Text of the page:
Cory Doctorow has an interesting column in the Guardian looking at what little can be determined from the few sales figures that Rupert Murdoch’s paywalled London Times/Sunday Times representative has deigned to release. The paper has said that the Times had “200,000 paid users, 100,000 of whom were digital-only customers”. Doctorow reads between the lines as best he can and comes up with some interesting suppositions.

Doctorow writes:

Fundamentally, the question News Corp is trying to answer is: "Will the Times make more money with a paywall?" And the figures we’ve just seen do nothing to answer this question. Rather, the Times seems to think that the new figures prove something else: "People are willing to pay for their news." I don’t think that anyone has ever disputed that someone, somewhere, was willing to pay for the Times, though: surely the important question, from a business perspective, is, "Will adding a paywall increase your profits?"

Part of the problem is that the Times does not break down its digital-only subscriber figures to say how many of those subscribers are actually buying full subscriptions, and how many are only buying individual articles or trial months. About the only other figure the official spokesperson gave was that there were 50,000 current monthly subscribers, and that if someone had subscribed for 3 months already, they were 90% likely to subscribe for a 4th.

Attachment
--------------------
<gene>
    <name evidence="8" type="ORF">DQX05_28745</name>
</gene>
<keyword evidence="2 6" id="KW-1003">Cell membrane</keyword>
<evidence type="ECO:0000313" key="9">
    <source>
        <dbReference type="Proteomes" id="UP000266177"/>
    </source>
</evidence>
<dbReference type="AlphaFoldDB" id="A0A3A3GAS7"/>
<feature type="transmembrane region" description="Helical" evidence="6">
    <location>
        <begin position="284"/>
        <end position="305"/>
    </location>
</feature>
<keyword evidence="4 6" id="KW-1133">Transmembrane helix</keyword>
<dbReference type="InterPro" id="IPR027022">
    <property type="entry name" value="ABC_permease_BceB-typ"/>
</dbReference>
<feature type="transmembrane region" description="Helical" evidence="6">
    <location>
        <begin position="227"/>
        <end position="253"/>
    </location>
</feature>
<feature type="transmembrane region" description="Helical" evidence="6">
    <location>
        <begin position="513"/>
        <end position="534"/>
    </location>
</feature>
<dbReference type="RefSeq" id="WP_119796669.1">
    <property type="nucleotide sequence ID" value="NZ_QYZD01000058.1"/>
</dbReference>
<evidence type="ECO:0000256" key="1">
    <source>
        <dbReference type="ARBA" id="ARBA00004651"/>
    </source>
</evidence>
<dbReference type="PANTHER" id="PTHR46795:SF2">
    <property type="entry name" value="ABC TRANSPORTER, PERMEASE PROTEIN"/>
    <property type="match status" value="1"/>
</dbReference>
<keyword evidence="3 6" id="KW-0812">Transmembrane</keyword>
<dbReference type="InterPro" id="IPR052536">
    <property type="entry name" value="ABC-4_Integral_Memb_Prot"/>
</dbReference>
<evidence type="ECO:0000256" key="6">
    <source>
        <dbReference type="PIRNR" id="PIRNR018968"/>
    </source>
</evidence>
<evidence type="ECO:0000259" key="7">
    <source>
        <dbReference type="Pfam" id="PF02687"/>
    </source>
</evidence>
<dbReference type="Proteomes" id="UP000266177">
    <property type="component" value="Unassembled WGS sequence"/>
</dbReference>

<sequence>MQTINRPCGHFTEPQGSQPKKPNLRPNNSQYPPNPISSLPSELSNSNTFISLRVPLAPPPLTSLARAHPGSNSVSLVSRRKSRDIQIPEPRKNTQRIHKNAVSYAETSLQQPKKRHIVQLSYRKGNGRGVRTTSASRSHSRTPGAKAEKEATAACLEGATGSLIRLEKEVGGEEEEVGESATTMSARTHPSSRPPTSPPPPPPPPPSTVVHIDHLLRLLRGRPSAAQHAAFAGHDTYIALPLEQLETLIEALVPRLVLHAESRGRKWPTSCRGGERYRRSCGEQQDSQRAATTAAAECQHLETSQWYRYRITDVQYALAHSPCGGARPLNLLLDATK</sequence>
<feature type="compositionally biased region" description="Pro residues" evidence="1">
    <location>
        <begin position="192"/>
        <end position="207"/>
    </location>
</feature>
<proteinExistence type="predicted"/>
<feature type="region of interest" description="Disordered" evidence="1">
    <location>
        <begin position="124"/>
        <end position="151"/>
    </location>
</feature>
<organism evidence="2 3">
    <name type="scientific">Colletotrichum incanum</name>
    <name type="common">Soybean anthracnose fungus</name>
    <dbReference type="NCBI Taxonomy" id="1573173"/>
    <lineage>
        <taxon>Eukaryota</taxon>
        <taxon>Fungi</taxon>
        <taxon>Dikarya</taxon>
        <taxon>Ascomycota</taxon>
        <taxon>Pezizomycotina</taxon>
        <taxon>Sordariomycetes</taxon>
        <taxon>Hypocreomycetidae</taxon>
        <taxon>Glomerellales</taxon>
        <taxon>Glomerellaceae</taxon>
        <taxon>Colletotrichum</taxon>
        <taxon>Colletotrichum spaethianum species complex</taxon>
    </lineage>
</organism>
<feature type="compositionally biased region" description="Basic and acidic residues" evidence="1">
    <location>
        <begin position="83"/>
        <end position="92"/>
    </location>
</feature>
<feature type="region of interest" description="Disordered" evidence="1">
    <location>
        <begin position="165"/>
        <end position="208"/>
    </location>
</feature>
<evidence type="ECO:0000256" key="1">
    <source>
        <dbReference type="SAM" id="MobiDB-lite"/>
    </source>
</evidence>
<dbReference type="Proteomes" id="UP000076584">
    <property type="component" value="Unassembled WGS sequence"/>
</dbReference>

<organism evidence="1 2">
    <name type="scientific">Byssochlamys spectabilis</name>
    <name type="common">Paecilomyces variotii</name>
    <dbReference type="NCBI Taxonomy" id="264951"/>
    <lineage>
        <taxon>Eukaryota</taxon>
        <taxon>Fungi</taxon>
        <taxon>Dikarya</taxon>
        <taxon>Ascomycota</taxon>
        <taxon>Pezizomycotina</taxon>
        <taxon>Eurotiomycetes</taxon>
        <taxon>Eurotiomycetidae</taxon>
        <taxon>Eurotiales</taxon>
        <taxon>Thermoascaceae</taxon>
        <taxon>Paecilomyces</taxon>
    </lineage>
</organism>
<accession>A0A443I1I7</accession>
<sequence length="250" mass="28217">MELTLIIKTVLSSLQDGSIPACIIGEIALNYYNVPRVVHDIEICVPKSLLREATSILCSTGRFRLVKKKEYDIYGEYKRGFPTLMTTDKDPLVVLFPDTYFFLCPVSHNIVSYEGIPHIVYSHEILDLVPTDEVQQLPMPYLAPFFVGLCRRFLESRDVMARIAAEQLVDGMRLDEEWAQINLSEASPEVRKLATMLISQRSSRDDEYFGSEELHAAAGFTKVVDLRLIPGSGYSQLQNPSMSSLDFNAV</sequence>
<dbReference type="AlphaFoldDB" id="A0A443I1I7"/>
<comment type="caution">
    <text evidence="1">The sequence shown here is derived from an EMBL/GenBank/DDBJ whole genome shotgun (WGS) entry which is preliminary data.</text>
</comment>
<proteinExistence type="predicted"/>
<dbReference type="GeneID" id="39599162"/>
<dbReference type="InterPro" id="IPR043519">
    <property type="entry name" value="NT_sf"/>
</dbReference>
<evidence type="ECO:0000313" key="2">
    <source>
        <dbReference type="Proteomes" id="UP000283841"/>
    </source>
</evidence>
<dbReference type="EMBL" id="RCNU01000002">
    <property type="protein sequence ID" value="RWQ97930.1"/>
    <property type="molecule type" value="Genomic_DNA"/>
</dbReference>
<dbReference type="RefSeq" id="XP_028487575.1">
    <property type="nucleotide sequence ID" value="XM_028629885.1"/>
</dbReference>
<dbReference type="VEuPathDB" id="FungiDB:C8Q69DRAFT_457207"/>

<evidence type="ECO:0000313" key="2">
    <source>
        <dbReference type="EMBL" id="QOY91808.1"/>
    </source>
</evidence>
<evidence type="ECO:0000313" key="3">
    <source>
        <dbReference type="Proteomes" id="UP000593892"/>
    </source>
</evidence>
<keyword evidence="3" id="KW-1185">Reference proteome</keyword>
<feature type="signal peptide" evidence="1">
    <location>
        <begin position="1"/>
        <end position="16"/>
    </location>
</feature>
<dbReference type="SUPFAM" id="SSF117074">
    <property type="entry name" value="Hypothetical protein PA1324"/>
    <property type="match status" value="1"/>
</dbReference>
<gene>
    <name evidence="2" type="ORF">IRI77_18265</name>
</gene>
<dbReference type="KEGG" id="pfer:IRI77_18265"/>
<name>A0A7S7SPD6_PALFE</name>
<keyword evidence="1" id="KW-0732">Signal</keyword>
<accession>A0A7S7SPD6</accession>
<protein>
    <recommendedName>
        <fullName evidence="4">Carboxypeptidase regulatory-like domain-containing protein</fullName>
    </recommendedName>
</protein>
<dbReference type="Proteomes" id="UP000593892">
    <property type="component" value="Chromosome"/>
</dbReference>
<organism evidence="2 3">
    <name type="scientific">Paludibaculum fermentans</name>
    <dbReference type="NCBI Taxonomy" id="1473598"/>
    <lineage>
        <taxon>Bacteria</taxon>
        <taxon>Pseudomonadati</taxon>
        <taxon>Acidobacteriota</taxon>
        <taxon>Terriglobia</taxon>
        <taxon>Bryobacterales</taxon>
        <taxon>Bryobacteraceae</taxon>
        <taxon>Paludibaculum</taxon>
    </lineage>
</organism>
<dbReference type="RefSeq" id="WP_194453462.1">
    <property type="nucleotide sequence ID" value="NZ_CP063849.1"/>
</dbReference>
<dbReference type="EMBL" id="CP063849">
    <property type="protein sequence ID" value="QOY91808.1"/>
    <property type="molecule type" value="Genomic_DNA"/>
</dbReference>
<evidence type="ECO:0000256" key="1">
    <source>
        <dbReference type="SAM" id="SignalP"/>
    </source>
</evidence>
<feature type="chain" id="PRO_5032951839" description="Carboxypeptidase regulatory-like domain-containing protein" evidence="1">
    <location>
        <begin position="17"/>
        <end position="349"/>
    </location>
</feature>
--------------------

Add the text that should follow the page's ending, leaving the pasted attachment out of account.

Doctorow comes up with a best-case and worst-case scenario for the number of subscribers based on what he was told.

I don’t know which one is closer to the truth, because the Times isn’t saying. But I do know that when there was a positive number – more than 90% renewal at the third month – the figure was readily available, which leaves the distinct impression that all the undisclosed numbers are less than stellar.

He also points out that site traffic to the Times’s web site has fallen off by about 99%, from 20,000,000 hits a month to 200,000. The Times thinks it can overcome this reduction in traffic with higher advertising rates, but it remains to be seen just how valuable these paying users are going to be to advertisers who tend to measure success in terms of total number of eyeballs. And The Times also isn’t saying just what those higher rates actually are, save to the advertisers themselves.

Overall, Doctorow is skeptical about how good the Times’s sales can really be, especially as reticent as they are being with their overall sales figures. (They even opted out of national, industry-standard circulation audits.) As for how good or bad the real figures are, Doctorow notes, “Only the Times knows, and they’re not saying.”


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